Sent: 3/29/2013 7:11:43 P.M. Eastern Daylight Time
Subj: Marbury v. Madison, the US Supreme Court ruled that any law that violates the Constitution is automatically void.
MARBURY v. MADISON, 5 U.S. 137 (1803) 5 U.S. 137 (Cranch)
In the case of commissions, the law orders the Secretary of State to record them. When, therefore, they are signed and sealed, the order for their being recorded is given, and, whether inserted in the book or not, they are in law recorded.
A copy of this record is declared equal to the original, and the fees to be paid by a person requiring a copy are ascertained by law. Can a keeper of a public record erase therefrom, a commission which has been recorded? Or can he refuse a copy thereof, to a person demanding it on the terms prescribed by law?
Such a copy would, equally with the original, authorize the justice of peace to proceed in the performance of his duty, because it would, equally with the original, attest his appointment.
If the transmission of a commission be not considered as necessary to give validity to an appointment, still less is its acceptance. The appointment is the sole act of the President; the acceptance is the sole act of the officer, and is, in plain common sense, posterior to the appointment. As he may resign, so may he refuse to accept; but neither the one, nor the other, is capable of rendering the appointment a nonentity.
That this is the understanding of the government is apparent from the whole tenor of its conduct.
A commission bears date, and the salary of the officer commences from his appointment, not from the transmission or acceptance of his commission. When a person appointed to any office refuses to accept that office, the successor is nominated in the place of the person who [p162] has declined to accept, and not in the place of the person who had been previously in office and had created the original vacancy.
It is, therefore, decidedly the opinion of the Court that, when a commission has been signed by the President, the appointment is made, and that the commission is complete, when the seal of the United States has been affixed to it by the Secretary of State.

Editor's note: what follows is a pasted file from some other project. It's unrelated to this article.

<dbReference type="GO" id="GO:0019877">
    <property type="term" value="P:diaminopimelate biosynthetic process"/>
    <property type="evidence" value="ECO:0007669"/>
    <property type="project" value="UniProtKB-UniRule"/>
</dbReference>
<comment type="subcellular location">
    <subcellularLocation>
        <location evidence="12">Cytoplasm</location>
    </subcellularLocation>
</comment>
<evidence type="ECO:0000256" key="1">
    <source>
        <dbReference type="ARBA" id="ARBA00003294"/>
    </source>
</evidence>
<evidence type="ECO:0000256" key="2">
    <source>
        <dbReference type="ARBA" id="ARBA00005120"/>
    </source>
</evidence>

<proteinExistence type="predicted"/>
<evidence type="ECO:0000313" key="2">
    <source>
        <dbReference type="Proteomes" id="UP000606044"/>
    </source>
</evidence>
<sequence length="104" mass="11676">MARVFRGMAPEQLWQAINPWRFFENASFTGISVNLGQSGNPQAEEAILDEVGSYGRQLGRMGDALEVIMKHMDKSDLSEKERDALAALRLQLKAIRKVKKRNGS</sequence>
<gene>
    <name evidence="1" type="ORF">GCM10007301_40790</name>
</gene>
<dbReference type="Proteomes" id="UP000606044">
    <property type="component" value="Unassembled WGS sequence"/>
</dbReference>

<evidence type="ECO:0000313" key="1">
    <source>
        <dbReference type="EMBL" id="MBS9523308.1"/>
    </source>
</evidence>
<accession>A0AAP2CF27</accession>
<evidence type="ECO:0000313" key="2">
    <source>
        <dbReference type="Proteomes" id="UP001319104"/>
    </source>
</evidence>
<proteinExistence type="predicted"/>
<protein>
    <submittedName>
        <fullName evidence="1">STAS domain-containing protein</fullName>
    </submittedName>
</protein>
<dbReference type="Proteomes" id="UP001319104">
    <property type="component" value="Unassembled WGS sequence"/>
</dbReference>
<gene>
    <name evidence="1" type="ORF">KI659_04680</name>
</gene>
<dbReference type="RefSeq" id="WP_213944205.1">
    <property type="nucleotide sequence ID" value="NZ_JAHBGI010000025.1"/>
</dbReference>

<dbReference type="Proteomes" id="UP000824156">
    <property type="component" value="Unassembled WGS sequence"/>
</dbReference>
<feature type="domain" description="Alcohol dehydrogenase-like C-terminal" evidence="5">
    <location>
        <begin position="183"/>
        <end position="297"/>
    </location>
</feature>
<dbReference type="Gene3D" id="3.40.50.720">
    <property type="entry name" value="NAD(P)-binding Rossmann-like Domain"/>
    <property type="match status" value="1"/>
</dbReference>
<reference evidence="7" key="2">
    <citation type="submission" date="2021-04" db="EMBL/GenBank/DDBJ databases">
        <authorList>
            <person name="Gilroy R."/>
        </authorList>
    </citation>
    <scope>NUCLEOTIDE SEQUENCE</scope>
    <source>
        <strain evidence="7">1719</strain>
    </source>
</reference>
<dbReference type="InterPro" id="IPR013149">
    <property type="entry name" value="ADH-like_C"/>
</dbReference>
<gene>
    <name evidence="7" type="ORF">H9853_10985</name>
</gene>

Where an officer is removable at the will of the Executive, the circumstance which completes his appointment is of no concern, because the act is at any time revocable, and the commission may be arrested, if still in the office. But when the officer is not removable at the will of the Executive, the appointment is not revocable, and cannot be annulled. It has conferred legal rights which cannot be resumed.
The discretion of the Executive is to be exercised until the appointment has been made. But having once made the appointment, his power over the office is terminated in all cases, where by law the officer is not removable by him. The right to the office is then in the person appointed, and he has the absolute, unconditional power of accepting, or rejecting, it.
Mr. Marbury, then, since his commission was signed by the President and sealed by the Secretary of State, was appointed, and as the law creating the office gave the officer a right to hold [it] for five years, independent of the Executive, the appointment was not revocable, but vested in the officer legal rights which are protected by the laws of his country.
To withhold the commission, therefore, is an act deemed, by the Court, not warranted by law, but violative of a vested legal right.
This brings us to the second inquiry, which is:
2. If he has a right, and that right has been violated, do the laws of his country afford him a remedy? [p163]
The very essence of civil liberty certainly consists in the right of every individual to claim the protection of the laws, whenever he receives an injury. One of the first duties of government is to afford that protection. In Great Britain, the King himself is sued in the respectful form of a petition, and he never fails to comply with the judgment of his court.
In the third volume of his Commentaries, page 23, Blackstone states two cases in which a remedy is afforded by mere operation of law.
"In all other cases", he says, "it is a general and indisputable rule that where there is a legal right, there is also a legal remedy, by suit or action at law, whenever that right is invaded."